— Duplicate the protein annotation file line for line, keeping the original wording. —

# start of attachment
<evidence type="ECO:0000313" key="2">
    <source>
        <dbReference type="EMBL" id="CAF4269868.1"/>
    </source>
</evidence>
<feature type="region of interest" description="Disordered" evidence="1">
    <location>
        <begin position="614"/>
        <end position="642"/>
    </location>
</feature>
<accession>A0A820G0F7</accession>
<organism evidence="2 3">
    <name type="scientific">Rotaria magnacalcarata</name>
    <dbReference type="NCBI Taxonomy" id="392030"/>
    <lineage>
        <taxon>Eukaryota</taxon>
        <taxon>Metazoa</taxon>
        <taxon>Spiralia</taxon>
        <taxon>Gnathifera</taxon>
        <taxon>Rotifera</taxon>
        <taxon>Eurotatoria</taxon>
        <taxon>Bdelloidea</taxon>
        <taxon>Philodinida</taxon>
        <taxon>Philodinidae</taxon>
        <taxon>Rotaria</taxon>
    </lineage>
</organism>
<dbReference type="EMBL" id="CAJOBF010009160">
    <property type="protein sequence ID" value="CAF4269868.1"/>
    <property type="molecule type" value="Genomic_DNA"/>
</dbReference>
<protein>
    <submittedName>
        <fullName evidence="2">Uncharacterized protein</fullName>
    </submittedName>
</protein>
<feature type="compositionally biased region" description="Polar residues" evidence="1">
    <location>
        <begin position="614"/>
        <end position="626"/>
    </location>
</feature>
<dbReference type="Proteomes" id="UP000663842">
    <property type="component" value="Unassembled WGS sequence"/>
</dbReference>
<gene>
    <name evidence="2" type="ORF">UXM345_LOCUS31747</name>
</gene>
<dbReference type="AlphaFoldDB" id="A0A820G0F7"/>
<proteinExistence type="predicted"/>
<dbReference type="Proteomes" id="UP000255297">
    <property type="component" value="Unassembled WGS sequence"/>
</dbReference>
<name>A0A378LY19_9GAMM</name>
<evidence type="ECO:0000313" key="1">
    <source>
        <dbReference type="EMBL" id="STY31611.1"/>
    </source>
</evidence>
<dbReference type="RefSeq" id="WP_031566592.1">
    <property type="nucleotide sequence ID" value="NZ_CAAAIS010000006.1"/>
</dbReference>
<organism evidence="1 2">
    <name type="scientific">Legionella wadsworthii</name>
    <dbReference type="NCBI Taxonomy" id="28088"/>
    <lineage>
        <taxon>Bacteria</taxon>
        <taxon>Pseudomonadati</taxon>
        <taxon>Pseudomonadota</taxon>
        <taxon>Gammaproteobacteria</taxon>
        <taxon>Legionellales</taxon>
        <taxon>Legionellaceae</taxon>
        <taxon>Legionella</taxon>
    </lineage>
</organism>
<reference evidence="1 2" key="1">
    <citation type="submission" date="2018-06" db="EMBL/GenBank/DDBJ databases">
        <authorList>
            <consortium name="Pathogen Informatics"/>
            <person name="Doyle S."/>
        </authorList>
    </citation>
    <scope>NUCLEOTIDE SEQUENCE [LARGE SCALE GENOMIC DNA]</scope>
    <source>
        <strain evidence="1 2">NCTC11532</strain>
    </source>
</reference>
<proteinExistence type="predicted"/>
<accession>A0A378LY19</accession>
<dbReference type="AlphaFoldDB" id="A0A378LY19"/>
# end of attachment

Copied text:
<evidence type="ECO:0000313" key="2">
    <source>
        <dbReference type="EMBL" id="CAF4269868.1"/>
    </source>
</evidence>
<feature type="region of interest" description="Disordered" evidence="1">
    <location>
        <begin position="614"/>
        <end position="642"/>
    </location>
</feature>
<accession>A0A820G0F7</accession>
<organism evidence="2 3">
    <name type="scientific">Rotaria magnacalcarata</name>
    <dbReference type="NCBI Taxonomy" id="392030"/>
    <lineage>
        <taxon>Eukaryota</taxon>
        <taxon>Metazoa</taxon>
        <taxon>Spiralia</taxon>
        <taxon>Gnathifera</taxon>
        <taxon>Rotifera</taxon>
        <taxon>Eurotatoria</taxon>
        <taxon>Bdelloidea</taxon>
        <taxon>Philodinida</taxon>
        <taxon>Philodinidae</taxon>
        <taxon>Rotaria</taxon>
    </lineage>
</organism>
<dbReference type="EMBL" id="CAJOBF010009160">
    <property type="protein sequence ID" value="CAF4269868.1"/>
    <property type="molecule type" value="Genomic_DNA"/>
</dbReference>
<protein>
    <submittedName>
        <fullName evidence="2">Uncharacterized protein</fullName>
    </submittedName>
</protein>
<feature type="compositionally biased region" description="Polar residues" evidence="1">
    <location>
        <begin position="614"/>
        <end position="626"/>
    </location>
</feature>
<dbReference type="Proteomes" id="UP000663842">
    <property type="component" value="Unassembled WGS sequence"/>
</dbReference>
<gene>
    <name evidence="2" type="ORF">UXM345_LOCUS31747</name>
</gene>
<dbReference type="AlphaFoldDB" id="A0A820G0F7"/>
<proteinExistence type="predicted"/>
<dbReference type="Proteomes" id="UP000255297">
    <property type="component" value="Unassembled WGS sequence"/>
</dbReference>
<name>A0A378LY19_9GAMM</name>
<evidence type="ECO:0000313" key="1">
    <source>
        <dbReference type="EMBL" id="STY31611.1"/>
    </source>
</evidence>
<dbReference type="RefSeq" id="WP_031566592.1">
    <property type="nucleotide sequence ID" value="NZ_CAAAIS010000006.1"/>
</dbReference>
<organism evidence="1 2">
    <name type="scientific">Legionella wadsworthii</name>
    <dbReference type="NCBI Taxonomy" id="28088"/>
    <lineage>
        <taxon>Bacteria</taxon>
        <taxon>Pseudomonadati</taxon>
        <taxon>Pseudomonadota</taxon>
        <taxon>Gammaproteobacteria</taxon>
        <taxon>Legionellales</taxon>
        <taxon>Legionellaceae</taxon>
        <taxon>Legionella</taxon>
    </lineage>
</organism>
<reference evidence="1 2" key="1">
    <citation type="submission" date="2018-06" db="EMBL/GenBank/DDBJ databases">
        <authorList>
            <consortium name="Pathogen Informatics"/>
            <person name="Doyle S."/>
        </authorList>
    </citation>
    <scope>NUCLEOTIDE SEQUENCE [LARGE SCALE GENOMIC DNA]</scope>
    <source>
        <strain evidence="1 2">NCTC11532</strain>
    </source>
</reference>
<proteinExistence type="predicted"/>
<accession>A0A378LY19</accession>
<dbReference type="AlphaFoldDB" id="A0A378LY19"/>